http://www.flickr.com/photos/10480077@N06/11487965246/

I really do appreciate the feedback.

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Sooty_1
Sooty_1 Critique Team 41267 forum postsSooty_1 vcard United Kingdom203 Constructive Critique Points
30 Dec 2013 - 1:08 AM

The picture you link to is much better.

You can add modifications here by going to the tab above your description and uploading. It also allows others to copy your image and play with it to demonstrate what they say in their critique, though it's pretty lo-res.

Nick


Ps. You have some good stuff on your flickr.

Last Modified By Sooty_1 at 30 Dec 2013 - 1:10 AM

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DanGirard
DanGirard e2 Member 1DanGirard vcard United States
30 Dec 2013 - 1:25 AM

Nick,

Thanks for the tip... I uploaded it per your guidance.

Appreciate your looking at the rest of my pictures on flickr.

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paulbroad
paulbroad e2 Member 789 forum postspaulbroad vcard United Kingdom880 Constructive Critique Points
30 Dec 2013 - 8:33 AM

A good black and white is one which looks good, just like colour. It's simply the end product that matters. Ideally there should be a full range of tones with a white and a black, bearing in mind 256 tones rather than millions. But, sometimes a compressed range works in mono.

So many mono shots can look flat due to everything converting to near mid grey. That is why auto mono conversions are not a good idea. The grey tones should be managed with respect to the original colours. Mono suites certain subjects better than others. There seems to be a fashion trend to use mono without thought, just to be in vogue.

As you say, mono is best for reportage, street shooting, gritty grimy stuff. Not natural history though!

This is quite striking but fails to hold the interest for long. your EXIF suggests you were going for the blurred sky, which works, but the column bases are burnt out, then disappear in the middle section. I think I would try some careful dodging in that area to lift a little demarcation from the sky.

Paul

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DanGirard
DanGirard e2 Member 1DanGirard vcard United States
30 Dec 2013 - 10:40 AM

Paul,

Thanks very much for the feedback. Did you look at the modification that was uploaded?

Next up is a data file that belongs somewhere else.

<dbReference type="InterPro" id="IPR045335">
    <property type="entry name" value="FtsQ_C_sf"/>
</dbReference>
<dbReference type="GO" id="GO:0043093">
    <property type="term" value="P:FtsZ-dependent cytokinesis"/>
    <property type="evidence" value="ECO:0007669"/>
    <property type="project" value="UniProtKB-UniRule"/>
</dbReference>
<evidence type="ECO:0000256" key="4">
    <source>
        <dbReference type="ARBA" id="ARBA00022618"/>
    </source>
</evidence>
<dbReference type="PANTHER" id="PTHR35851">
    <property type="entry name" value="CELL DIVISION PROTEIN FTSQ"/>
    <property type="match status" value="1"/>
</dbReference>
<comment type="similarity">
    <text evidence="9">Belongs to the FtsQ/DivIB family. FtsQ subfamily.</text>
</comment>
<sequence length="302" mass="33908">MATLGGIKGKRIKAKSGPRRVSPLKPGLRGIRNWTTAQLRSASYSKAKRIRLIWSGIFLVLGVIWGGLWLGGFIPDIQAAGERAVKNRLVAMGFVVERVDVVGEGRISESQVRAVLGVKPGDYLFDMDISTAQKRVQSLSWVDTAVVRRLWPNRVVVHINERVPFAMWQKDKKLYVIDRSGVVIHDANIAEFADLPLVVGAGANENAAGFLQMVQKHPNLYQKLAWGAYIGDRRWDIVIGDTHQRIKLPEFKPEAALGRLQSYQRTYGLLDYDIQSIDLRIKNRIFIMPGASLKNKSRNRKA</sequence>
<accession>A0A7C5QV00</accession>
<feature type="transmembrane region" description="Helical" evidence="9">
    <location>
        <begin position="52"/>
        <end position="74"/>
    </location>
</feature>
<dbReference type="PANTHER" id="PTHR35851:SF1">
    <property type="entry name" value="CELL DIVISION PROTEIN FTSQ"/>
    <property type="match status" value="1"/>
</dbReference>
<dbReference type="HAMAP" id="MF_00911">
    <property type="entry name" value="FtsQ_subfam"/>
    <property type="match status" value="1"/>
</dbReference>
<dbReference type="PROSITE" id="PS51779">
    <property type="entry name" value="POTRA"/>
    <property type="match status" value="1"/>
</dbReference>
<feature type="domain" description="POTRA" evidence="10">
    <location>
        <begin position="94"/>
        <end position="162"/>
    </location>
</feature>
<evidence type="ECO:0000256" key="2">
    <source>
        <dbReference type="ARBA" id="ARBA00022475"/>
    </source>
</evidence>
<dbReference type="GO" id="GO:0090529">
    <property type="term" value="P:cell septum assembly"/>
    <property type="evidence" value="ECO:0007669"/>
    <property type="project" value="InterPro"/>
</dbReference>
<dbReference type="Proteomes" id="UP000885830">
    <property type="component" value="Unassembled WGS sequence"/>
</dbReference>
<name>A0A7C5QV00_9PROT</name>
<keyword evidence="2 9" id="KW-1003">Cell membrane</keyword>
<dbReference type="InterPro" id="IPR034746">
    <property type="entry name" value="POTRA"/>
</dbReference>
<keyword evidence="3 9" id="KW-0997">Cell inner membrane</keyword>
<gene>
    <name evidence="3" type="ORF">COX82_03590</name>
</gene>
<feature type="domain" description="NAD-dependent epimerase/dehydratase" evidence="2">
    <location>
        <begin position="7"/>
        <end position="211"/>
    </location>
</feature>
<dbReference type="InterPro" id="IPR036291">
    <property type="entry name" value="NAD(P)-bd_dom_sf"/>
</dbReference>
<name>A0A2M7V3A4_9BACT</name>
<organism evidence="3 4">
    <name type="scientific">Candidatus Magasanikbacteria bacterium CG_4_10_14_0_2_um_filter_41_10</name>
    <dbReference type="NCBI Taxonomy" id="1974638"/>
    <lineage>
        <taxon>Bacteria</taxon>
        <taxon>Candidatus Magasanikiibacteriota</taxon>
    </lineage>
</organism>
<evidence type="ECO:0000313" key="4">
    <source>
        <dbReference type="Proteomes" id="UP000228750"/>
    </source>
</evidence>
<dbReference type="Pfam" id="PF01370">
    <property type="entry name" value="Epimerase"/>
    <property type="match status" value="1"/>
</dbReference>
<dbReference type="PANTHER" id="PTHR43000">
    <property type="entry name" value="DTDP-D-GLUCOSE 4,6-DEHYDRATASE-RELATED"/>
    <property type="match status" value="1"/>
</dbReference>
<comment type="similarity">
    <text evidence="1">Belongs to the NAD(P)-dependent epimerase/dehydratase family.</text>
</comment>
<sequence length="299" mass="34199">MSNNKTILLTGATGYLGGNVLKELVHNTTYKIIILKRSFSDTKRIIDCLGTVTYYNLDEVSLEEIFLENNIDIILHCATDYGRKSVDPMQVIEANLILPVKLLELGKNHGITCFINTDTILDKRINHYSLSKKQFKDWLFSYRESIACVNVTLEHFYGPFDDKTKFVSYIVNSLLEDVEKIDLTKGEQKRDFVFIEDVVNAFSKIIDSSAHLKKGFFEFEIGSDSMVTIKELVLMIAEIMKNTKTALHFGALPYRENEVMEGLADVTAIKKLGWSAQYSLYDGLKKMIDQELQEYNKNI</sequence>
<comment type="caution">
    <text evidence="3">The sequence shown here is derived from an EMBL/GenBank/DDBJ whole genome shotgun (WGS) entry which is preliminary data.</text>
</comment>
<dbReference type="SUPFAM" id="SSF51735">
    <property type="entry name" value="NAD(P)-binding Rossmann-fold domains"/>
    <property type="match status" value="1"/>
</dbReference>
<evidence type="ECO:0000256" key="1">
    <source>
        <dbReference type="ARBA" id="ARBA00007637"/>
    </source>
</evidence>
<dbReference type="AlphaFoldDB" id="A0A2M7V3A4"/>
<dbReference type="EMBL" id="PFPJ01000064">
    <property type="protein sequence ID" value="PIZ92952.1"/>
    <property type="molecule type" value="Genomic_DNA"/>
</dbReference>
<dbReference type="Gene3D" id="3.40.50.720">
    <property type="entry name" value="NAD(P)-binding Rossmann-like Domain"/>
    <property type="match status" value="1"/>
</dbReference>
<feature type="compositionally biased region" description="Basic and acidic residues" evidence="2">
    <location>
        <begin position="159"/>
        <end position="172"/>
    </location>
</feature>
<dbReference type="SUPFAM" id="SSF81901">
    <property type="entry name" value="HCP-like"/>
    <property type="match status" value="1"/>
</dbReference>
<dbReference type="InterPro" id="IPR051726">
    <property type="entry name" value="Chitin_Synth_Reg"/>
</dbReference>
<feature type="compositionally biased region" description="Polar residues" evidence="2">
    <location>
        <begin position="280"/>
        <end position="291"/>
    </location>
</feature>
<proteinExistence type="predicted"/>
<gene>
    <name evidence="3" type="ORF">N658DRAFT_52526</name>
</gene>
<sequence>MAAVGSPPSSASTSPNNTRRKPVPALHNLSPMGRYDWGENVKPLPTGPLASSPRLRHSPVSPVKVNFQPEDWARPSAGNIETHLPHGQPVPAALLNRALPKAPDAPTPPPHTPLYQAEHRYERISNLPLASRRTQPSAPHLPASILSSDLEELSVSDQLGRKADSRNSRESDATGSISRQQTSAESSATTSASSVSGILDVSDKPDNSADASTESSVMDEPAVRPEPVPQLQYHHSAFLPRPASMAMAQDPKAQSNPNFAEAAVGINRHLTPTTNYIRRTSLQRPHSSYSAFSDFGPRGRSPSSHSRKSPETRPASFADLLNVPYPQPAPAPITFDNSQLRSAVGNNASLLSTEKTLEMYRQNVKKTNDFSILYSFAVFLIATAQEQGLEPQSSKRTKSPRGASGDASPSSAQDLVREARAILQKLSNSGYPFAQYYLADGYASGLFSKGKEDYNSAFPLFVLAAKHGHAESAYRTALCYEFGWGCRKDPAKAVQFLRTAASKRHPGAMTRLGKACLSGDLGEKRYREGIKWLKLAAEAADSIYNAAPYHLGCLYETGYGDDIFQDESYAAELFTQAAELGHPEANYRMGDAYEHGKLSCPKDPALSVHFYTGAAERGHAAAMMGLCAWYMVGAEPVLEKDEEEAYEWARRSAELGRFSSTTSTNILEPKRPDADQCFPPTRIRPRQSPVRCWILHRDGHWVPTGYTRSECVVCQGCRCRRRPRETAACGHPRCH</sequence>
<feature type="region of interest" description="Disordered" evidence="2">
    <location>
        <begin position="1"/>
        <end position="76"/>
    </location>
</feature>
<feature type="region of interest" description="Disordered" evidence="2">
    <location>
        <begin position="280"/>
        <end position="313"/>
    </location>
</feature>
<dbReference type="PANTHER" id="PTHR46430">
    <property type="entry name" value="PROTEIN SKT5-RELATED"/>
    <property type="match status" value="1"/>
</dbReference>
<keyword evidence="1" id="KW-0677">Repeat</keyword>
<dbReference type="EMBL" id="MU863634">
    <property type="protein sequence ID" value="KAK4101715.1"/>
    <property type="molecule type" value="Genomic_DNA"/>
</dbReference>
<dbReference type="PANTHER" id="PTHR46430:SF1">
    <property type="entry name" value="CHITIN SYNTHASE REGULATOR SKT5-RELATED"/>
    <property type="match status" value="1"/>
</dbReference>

I think it solved your concerns with the columns being burnt out in the mid section.

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paulbroad
paulbroad e2 Member 789 forum postspaulbroad vcard United Kingdom880 Constructive Critique Points
30 Dec 2013 - 1:20 PM

I hadn't looked and should hace done. The mod is very well done and is a rather better mono. After a lot of years shooting mono film on both ease of processing and cost basis, I now always shoot colour. Mono then being available as needed in software. Depends what ths images are for I suppose. Exhibition or hanging on a wall, then the right mono image can look stunning.

If shooting for libraries, as I often am, then always submit colour. The client can change to mono if they wish.

Paul

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mrswoolybill
mrswoolybill Critique Team 8529 forum postsmrswoolybill vcard United Kingdom1094 Constructive Critique Points
30 Dec 2013 - 2:26 PM

There's a fascinating discussion going on here, I've enjoyed reading it.

My tuppence-worth... For a lot of us who grew up with mono, it is still a/the natural way of seeing the world. All my early memories are in b&w, colour doesn't come into the picture until the 1960s.

Colour matters in some images; it can also be so beguiling, so beautiful - and like a lot of beauty, skin-deep and distracting. B&W is about what lies beneath, the lines, structures, spatial relationships, as well as the simple truth of light hitting surfaces.

B&W also engages the brain and makes it work harder. Back a few years ago someone (I really should have kept a note of the details of this) conducted an experiment whereby a photographic exhibition was set up with broadly similar compositions in both colour and b&w, and CCTV recorded the amount of time that visitors spent in front of each picture. On average, viewers spent twice as long looking at the b&ws as at the colour equivalents.

So - light, lines, involvement, but also atmosphere. The original here has that for me. The contrast of the softly drifting clouds with the crisp lines below (long exposures don't usually work for me but I reckon this is inspired); the light hitting the lower parts of the memorial and creating those wonderful shadows from the trees; and the sharp dark spikes penetrating the softness of the sky.

I think my preferred choice would be somewhere between the original and your Mod, but with the upper parts of the monument a little bit darker. Incidentally I cannot even imagine this in colour.
Moira

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DanGirard
DanGirard e2 Member 1DanGirard vcard United States
30 Dec 2013 - 10:06 PM

Moira,

Please feel free to down load and play with it. I'm always curious as to how others can adjust my pictures and show me something I'm missing. That's what I love about this medium, so many ways of interpretation.

I can upload the original if you're really curious and you could play with that one as well.